How Long Should You Walk a Puppy?
Puppies! Oh, how I love the sweet smell of puppy breath. A behaviorally and physically healthy puppy is so full of life and zest. He may seem like he’s a ball of energy up for the longest walks and big play sessions. He may even be wearing you out with his puppy chewing, jumping, peeing, and zooming. You may be asking yourself how to tire out a puppy. But, before you snap on his puppy leash and head out for a long walk, let’s talk about how much exercise a puppy can safely endure.
As a positive dog trainer with a focus on puppy development, I’ve always heard the rule of thumb, five minutes of exercise per month of age, two times a day. In other words, if you have a four-month-old puppy, 4 x 5 minutes =20 minutes of exercise twice a day. If this doesn’t seem like enough to tire out your puppy, don’t worry, I’ll give you some puppy tips at the end.
How Much Exercise Should a Puppy Get
I spoke with a few of the top veterinarians for their best tips on how long and how to safely exercise a puppy.
You may often hear me say, “I need to slow down the Monkey.” I refer to Dexter as my Silly Monkey, and he tries to do things way too fast, which can cause injury to his old-man body. Slow and steady is also the way to go with puppies. Dr. Karen J. Riley from ihavedogs.com also advises keeping a puppy’s exercise slow and calm. She explains why this is so important for puppies.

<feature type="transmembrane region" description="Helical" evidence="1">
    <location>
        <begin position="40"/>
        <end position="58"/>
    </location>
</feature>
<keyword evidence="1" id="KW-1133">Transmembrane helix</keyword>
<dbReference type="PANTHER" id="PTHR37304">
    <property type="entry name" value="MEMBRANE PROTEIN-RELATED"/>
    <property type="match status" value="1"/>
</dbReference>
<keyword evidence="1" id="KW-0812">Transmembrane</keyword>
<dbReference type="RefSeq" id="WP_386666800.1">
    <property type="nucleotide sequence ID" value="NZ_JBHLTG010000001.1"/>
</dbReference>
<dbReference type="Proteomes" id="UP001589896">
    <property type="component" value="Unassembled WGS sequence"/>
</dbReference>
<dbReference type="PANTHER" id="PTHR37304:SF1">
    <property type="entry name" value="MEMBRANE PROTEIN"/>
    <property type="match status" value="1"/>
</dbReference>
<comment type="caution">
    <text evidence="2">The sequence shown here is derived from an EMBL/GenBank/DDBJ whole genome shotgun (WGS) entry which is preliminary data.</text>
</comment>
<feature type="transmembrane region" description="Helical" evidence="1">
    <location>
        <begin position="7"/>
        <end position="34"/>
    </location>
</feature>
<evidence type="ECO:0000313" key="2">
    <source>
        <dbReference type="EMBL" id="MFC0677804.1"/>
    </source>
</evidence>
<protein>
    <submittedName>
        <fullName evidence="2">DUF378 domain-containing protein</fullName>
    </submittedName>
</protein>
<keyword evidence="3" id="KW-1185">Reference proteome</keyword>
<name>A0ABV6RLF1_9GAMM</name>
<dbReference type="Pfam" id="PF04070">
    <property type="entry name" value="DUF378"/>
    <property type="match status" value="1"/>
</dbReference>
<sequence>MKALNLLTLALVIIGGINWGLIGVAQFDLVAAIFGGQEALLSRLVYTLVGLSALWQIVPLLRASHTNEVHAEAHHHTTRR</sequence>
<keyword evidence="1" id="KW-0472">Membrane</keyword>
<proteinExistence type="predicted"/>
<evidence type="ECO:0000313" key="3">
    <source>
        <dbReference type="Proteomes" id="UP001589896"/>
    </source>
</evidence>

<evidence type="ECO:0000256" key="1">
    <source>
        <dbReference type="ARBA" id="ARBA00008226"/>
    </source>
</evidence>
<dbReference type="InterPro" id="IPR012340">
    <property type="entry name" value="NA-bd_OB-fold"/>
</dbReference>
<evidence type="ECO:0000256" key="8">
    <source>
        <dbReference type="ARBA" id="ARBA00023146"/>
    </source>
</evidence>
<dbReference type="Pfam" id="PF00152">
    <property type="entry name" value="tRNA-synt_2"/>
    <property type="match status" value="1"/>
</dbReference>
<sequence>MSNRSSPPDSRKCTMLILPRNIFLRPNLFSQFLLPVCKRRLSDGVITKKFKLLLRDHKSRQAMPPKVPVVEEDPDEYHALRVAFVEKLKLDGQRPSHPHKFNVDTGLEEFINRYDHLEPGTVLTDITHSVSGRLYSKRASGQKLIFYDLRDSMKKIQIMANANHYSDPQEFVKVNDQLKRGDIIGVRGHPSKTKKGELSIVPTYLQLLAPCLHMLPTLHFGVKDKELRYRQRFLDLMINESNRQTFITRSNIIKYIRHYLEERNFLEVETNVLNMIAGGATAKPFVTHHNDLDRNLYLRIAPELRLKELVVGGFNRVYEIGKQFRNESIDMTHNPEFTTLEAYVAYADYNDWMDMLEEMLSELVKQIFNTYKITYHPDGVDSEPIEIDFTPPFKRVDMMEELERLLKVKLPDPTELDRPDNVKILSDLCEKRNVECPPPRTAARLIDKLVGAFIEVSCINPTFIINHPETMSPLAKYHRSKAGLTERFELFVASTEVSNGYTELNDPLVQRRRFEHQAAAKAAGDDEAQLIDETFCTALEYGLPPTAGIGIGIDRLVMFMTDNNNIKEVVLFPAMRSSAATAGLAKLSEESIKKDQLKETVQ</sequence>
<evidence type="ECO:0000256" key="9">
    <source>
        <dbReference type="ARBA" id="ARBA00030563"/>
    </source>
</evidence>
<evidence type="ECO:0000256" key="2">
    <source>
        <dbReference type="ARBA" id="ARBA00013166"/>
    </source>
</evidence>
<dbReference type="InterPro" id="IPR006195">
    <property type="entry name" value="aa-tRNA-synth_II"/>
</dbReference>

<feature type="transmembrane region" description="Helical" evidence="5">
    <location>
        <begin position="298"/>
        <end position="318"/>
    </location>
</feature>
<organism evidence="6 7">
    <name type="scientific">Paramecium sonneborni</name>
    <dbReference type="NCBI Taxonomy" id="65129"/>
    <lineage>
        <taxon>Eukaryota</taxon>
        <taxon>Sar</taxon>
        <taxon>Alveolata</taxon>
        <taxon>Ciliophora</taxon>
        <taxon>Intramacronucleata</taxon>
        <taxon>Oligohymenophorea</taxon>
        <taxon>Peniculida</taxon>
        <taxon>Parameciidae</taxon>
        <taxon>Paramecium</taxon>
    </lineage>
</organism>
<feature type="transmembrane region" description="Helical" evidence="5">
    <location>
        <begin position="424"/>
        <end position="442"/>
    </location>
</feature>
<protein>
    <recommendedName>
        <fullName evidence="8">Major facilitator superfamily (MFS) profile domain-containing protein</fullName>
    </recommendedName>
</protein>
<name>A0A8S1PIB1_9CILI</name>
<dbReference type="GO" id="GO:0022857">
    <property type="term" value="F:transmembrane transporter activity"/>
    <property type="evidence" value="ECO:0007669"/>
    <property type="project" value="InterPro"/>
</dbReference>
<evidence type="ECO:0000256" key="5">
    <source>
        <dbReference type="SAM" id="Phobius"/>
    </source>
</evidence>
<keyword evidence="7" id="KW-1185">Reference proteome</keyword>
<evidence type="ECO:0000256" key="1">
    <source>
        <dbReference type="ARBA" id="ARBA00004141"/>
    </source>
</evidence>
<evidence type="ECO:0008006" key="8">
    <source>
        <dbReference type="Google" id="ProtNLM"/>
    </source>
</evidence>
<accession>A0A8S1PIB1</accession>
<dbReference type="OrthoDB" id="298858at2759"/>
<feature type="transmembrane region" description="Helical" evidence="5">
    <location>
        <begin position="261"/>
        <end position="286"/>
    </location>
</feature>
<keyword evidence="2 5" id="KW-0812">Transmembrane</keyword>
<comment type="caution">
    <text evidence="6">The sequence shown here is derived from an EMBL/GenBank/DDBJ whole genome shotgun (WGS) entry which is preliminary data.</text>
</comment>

“Because puppies that are grown for maturity (usually at 18-24 months of age) can be permanently disabled from excessive exercise, while exercise is a great way to prevent problems like diabetes and obesity, overexercising at the wrong age can lead to hip dysplasia, movement disorders, and increased risk of fractures. So pay attention to slow and calm when giving exercise to puppies.”
Dr. Georgina Ushi Phillips, from Not A Bully, explains the importance of allowing a puppy’s growth plates to form before too much exercise and why. “Puppies have growth plates, which are primarily made of cartilage, at the end of long bones that need time to solidify. Eventually, these growth plates will close and become dense bones, but this takes time. While it varies by breed, this process is usually complete by the time a puppy is around 18 months.”
Dr. Phillips continues by suggesting, “Too much exercise during this time can cause lifelong problems for puppies as injury can lead to uneven or abnormal growth. As a general rule, limit forced exercise for puppies under 18 months. Forced exercise means things like running or long hikes without an option to stop. That doesn’t mean puppies can’t exercise for longer than that, but they should be able to take breaks.”
When taking your puppy for his walk, you should be very aware of his energy and emotional level. Dr. Brian Bourquin, Chief Medical Officer and Founder of Boston Veterinary Clinic provides these pointers. “You should never be dragging your puppy behind you, running at a fast speed, hiking, or participating in anything that could be considered an intense form of exercise. Activities should be at the puppy’s pace, and, to a certain extent, on his terms. Another thing to keep in mind when exercising a puppy is to be cognizant of the environment they are in. Temperatures during certain times of day, surfaces that you will be walking and running on, all should be taken into account when you are exercising with your puppy.”